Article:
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Combination of suberoylanilide hydroxamic acid with heavy ion therapy shows promising effects in infantile sarcoma cell lines

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Author(s): Oertel Susanne | Thiemann Markus | Richter Karsten | Weber Klaus-J | Huber Peter | Perez Ramon | Brons Stephan | Bischof Marc | Kulozik Andreas | Ehemann Volker | Debus Jürgen | Blattmann Claudia

Journal: Radiation Oncology
ISSN 1748-717X

Volume: 6;
Issue: 1;
Start page: 119;
Date: 2011;
Original page

Keywords: Infantile sarcoma | histone deacetylase inhibition | heavy ion radiotherapy | suberoylanilide hydroxamic acid | SAHA

ABSTRACT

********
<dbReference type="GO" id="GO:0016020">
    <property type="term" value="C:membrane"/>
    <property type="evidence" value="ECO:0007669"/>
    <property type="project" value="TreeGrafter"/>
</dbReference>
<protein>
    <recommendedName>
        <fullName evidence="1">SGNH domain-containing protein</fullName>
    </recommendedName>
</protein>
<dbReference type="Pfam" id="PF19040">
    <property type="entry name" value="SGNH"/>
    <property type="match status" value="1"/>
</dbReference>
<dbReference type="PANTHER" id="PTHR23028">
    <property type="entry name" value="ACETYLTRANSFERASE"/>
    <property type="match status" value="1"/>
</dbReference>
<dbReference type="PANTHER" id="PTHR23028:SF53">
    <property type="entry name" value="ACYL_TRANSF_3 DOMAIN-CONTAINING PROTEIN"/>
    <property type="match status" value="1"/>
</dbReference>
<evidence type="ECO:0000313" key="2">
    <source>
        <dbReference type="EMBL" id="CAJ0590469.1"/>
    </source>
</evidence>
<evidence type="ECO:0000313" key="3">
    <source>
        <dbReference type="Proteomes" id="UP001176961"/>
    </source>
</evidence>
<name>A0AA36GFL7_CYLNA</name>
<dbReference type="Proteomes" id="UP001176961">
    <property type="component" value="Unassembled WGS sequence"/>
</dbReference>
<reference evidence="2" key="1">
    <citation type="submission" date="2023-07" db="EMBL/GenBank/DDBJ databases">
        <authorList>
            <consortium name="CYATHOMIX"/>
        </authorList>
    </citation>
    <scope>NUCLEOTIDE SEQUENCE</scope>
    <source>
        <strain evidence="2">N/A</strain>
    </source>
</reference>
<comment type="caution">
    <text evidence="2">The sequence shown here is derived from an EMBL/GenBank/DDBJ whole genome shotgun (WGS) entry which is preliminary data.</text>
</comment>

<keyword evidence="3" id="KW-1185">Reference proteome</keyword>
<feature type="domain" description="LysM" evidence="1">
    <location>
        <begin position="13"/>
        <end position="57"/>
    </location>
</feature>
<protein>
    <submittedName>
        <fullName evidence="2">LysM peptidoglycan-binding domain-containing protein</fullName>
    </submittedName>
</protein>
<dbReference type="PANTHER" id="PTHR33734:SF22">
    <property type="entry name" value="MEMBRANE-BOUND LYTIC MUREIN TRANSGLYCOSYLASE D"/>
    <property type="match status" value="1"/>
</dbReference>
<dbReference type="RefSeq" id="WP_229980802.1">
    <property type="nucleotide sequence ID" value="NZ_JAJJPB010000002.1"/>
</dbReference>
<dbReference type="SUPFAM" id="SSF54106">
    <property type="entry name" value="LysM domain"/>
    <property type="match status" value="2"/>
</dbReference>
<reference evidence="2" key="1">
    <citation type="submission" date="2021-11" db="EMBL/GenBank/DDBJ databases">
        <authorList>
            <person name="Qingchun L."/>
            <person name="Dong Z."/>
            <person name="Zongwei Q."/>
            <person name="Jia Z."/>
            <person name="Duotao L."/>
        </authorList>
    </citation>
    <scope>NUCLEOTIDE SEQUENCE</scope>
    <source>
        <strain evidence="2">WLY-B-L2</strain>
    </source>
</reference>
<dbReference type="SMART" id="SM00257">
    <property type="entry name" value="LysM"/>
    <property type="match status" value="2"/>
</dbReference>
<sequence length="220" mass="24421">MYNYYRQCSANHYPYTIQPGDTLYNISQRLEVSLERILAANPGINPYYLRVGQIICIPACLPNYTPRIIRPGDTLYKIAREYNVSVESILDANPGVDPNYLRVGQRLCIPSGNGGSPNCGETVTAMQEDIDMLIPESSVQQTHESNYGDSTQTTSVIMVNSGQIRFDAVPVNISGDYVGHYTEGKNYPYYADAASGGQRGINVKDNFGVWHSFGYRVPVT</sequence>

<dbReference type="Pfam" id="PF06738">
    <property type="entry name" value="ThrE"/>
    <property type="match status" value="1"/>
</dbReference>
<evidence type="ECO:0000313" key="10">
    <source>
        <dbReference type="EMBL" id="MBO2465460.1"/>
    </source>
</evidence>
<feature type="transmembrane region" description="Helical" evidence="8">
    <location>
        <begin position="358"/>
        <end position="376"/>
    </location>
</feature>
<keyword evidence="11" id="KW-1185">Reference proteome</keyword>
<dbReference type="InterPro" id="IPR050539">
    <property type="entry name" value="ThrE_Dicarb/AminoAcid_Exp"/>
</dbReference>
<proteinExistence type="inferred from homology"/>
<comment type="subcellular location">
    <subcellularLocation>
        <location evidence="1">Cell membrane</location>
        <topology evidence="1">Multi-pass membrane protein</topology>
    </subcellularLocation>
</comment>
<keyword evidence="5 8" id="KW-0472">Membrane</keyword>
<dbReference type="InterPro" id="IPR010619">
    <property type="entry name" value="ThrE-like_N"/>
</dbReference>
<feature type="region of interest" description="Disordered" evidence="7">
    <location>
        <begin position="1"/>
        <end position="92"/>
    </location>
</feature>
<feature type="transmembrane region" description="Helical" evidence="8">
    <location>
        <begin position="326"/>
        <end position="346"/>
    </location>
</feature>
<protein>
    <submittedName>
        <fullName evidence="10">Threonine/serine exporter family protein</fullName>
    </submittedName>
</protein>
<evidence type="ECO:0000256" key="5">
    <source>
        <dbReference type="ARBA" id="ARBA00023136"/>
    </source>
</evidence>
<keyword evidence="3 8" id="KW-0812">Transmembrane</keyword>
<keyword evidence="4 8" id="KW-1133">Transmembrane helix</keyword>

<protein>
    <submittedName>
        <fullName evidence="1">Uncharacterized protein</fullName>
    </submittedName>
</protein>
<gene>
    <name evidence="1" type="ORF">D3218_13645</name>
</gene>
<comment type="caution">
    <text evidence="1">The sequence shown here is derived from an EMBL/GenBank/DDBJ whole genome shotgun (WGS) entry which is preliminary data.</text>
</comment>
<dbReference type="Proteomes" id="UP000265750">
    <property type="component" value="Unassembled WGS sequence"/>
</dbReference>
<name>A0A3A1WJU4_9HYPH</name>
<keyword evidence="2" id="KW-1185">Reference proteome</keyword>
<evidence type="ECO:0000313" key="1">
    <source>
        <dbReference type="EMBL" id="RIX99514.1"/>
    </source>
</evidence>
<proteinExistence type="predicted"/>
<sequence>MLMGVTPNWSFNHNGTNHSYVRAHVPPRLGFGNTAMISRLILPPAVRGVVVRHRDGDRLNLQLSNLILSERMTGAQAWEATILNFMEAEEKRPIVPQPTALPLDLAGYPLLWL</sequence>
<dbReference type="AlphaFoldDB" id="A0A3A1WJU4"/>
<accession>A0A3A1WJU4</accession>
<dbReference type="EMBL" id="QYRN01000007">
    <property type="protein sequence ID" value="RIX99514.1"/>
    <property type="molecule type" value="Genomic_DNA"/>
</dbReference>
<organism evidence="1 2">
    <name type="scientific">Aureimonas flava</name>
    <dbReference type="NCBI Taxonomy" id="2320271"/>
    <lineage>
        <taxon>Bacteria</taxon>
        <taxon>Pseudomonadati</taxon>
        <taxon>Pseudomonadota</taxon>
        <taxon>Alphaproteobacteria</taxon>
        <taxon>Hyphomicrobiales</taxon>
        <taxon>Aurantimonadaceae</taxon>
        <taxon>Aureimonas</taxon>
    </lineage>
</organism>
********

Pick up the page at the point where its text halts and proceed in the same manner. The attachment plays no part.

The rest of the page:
Abstract Introduction The pan-HDAC inhibitor (HDACI) suberoylanilide hydroxamic acid (SAHA) has previously shown to be a radio-sensitizer to conventional photon radiotherapy (XRT) in pediatric sarcoma cell lines. Here, we investigate its effect on the response of two sarcoma cell lines and a normal tissue cell line to heavy ion irradiation (HIT). Materials and methods Clonogenic assays after different doses of heavy ions were performed. DNA damage and repair were evaluated by measuring γH2AX via flow-cytometry. Apoptosis and cell cycle analysis were also measured via flow cytometry. Protein expression of repair proteins, p53 and p21 were measured using immunoblot analysis. Changes of nuclear architecture after treatment with SAHA and HIT were observed in one of the sarcoma cell lines via light microscopy after staining towards chromatin and γH2AX. Results Corresponding with previously reported photon data, SAHA lead to an increase of sensitivity to heavy ions along with an increase of DSB and apoptosis in the two sarcoma cell lines. In contrast, in the osteoblast cell line (hFOB 1.19), the combination of SAHA and HIT showed a significant radio-protective effect. Laser scanning microscopy revealed no significant morphologic changes after HIT compared to the combined treatment with SAHA. Immunoblot analysis revealed no significant up or down regulation of p53. However, p21 was significantly increased by SAHA and combination treatment as compared to HIT only in the two sarcoma cell lines - again in contrast to the osteoblast cell line. Changes in the repair kinetics of DSB p53-independent apoptosis with p21 involvement may be part of the underlying mechanisms for radio-sensitization by SAHA. Conclusion Our in vitro data suggest an increase of the therapeutic ratio by the combination of SAHA with HIT in infantile sarcoma cell lines.
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